Kevin Durant's in New York for tonight's NBA All-Star game, and yesterday he had to spend some time speaking to media. One reporter asked about Scotty Brooks's job status, since Durant's Oklahoma City Thunder are 28-25 and currently a half-game out of the Western Conference playoffs. In response, the reigning league MVP doled out some very real talk. From The Daily Oklahoman:
"You guys really don't know (expletive)," Durant told reporters in his final interview session before Sunday's All-Star Game.
Durant was later asked what stories he would like the media to focus on more.
"To be honest, man, I'm only here talking to y'all because I have to," Durant said. "So I really don't care. Y'all not my friends. You're going to write what you want to write. You're going to love us one day and hate us the next. That's a part of it. So I just learn how to deal with y'all."
This is great. Over the last few months, there's been a renaissance of sorts as players have found their agency and realized that they don't have to ask, "How high?" every time a random reporter shoves a microphone in their face and tells them to jump. Media caught feelings all season long when Seattle Seahawks running back Marshawn Lynch blew off reporters again and again. Last month, Durant's teammate Russell Westbrook authored a contentious and hilarious interview with locker-room reporters, and just a couple weeks ago, Durant himself pwned a basketball writer, tweeting out he "got fired for being a dumbass."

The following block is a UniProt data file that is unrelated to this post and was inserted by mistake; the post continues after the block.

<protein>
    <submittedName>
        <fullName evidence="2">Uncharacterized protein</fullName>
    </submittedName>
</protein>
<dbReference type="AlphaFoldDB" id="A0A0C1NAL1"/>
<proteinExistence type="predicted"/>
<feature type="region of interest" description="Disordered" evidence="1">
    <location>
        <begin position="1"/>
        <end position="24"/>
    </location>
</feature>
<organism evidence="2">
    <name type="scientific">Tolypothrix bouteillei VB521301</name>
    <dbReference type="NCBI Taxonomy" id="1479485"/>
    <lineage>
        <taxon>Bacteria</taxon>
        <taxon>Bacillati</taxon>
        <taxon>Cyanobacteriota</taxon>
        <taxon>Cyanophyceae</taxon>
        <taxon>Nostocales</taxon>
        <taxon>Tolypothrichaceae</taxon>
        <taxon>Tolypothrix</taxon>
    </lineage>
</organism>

We're fine with this, because what's been highlighted over the last few months is just how worthless so many in media are. Instead of working to foster relationships or at least ask interesting questions, many reporters can only muster a brief, "Tell me about..." and then wait for the athlete to write their article for them. It's lazy and wholly unnecessary to sports or media consumption, and should be treated as such. But!
Durant, for the moment, anyway, seems to be leading the charge against media fuckshit, which is a beautiful development. On this very sports weblog, a colleague of mine lambasted Durant, in part because my colleague is an unrepentant and unironic Lil B stan, and in part because until recently, Durant spent the majority of his time in the NBA twisting himself into a pretzel whenever in front of media in hopes of convincing us that he is a completely blank and benign and therefore marketable superstar. That seems to be done and over with now, though.
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And that's a good thing, because it's more valuable when someone tells you how they honestly feel than when they smile in your face, and also because Durant doesn't owe any would-be jock jockeys a damn thing. And besides, when talking to reporters from around the country who swooped in to New York to rub shoulders with young athletes who are actually good at their jobs and to get free stuff en route to penning one or more meaningless columns, the "you guys don't know shit" stance isn't even wrong.
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